Don't be fooled. And don't risk even one child's education by subjecting us all to some sort of lab rat experiment led by the mercurial Eric Christen.

click to enlarge b187_endorsements-19152.gif

There are three seats open this year, and the ideology that wins will take the majority on the seven-member board. Does the district need reform? Absolutely. We're lucky to have three dedicated, experienced and savvy candidates, with a breadth of knowledge, who are ready to step in, roll up their sleeves and get to work.

These are the true reformers who deserve your vote:

John Gudvangen, a Colorado Springs native and finance administrator at Colorado College, is a proven leader in education. He previously spent eight years on the Harrison District 2 school board, two of them as president. He is a former president of the Colorado Association of School Boards. Now living in District 11, with his two children in D-11 schools, Gudvangen knows the challenges of an urban school district and the diverse population it serves. He preaches passionately about the need to provide children with the tools necessary for learning: small class sizes, safe and modern learning environments, a truly welcoming climate for parental involvement, and accountability from administrators and teachers alike.

Tami Hasling also is a Colorado Springs native. She has two teenagers in D-11, and her involvement in the district is vast. Hasling will hit the ground running. She has devoted more than 10 years volunteering with the Parent-Teacher Association and is the president of the El Paso Council PTA. Like Gudvangen, she is passionate about small class sizes and is fervent about engaging parents in their children's education. She realizes that not every student is headed to the Ivy League, and thus must be given the skills to succeed.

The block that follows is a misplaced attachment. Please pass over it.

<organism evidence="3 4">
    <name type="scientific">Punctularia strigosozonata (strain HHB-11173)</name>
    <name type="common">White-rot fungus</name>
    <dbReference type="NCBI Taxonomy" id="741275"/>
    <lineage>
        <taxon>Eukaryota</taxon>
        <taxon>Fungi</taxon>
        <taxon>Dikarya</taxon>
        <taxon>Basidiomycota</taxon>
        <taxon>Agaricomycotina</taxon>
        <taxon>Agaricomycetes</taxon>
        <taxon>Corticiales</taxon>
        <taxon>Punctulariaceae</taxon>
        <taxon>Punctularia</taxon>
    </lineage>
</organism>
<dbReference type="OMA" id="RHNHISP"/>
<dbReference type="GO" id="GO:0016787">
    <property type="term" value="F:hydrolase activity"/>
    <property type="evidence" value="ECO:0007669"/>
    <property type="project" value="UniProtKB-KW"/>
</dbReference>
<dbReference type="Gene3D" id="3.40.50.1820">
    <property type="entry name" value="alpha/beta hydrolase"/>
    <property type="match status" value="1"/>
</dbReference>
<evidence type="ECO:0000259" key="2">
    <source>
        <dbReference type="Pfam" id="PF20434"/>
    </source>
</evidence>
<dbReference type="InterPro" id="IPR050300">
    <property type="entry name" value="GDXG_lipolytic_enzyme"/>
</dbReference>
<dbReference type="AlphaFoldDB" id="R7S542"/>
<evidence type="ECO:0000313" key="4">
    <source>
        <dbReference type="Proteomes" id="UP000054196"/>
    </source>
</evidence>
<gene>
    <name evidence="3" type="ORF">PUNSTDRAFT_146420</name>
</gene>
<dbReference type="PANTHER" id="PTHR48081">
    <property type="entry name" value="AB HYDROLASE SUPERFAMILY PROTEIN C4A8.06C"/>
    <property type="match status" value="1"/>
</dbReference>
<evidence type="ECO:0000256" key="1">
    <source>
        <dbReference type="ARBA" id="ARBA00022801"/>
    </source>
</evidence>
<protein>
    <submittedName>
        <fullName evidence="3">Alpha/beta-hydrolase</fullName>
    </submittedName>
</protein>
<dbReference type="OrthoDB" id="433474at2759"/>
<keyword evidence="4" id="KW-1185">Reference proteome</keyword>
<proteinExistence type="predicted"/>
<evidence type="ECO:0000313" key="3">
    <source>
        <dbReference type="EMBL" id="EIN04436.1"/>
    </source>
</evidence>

Sandra Mann knows by heart the importance of civil discourse -- and how the absence of it leads to chaos. A 25-year veteran of local broadcast journalism, Mann currently is the director of public relations and media for Adelphia Communications. She has a son at Palmer High School; her daughter now is in college. Mann, a D-11 basketball official, knows this is a critical time for the district. As she succinctly puts it, "Our teachers are ridiculed and students are suffering." Bottom line: "Student achievement needs to be a priority."

District 11 Issue 3B: YES

Last year, voters decisively endorsed a $131.7 million bond issue to fix deteriorating buildings and systems in our city's largest school district. Unfortunately -- possibly due to a combination of confusion and poor ballot placement -- voters didn't approve a companion measure that would give D-11 the go-ahead to issue the bonds.

As a result, the district cannot spend money earmarked for replacing aging electrical, plumbing, intercom and fire alarm systems, and old roofs; repairing or replacing sewer systems; and building new schools and classrooms. Voting for 3B would enable the district to actually spend the money that already has been approved by voters.

The average age of the 60-plus schools in D-11 is 44 years old, and their owners -- us -- have not approved any money to fix them since 1996. Would you allow your own home to crumble down around you this way? Of course not. It's time to invest in our children's safety and well-being. Vote yes on 3B.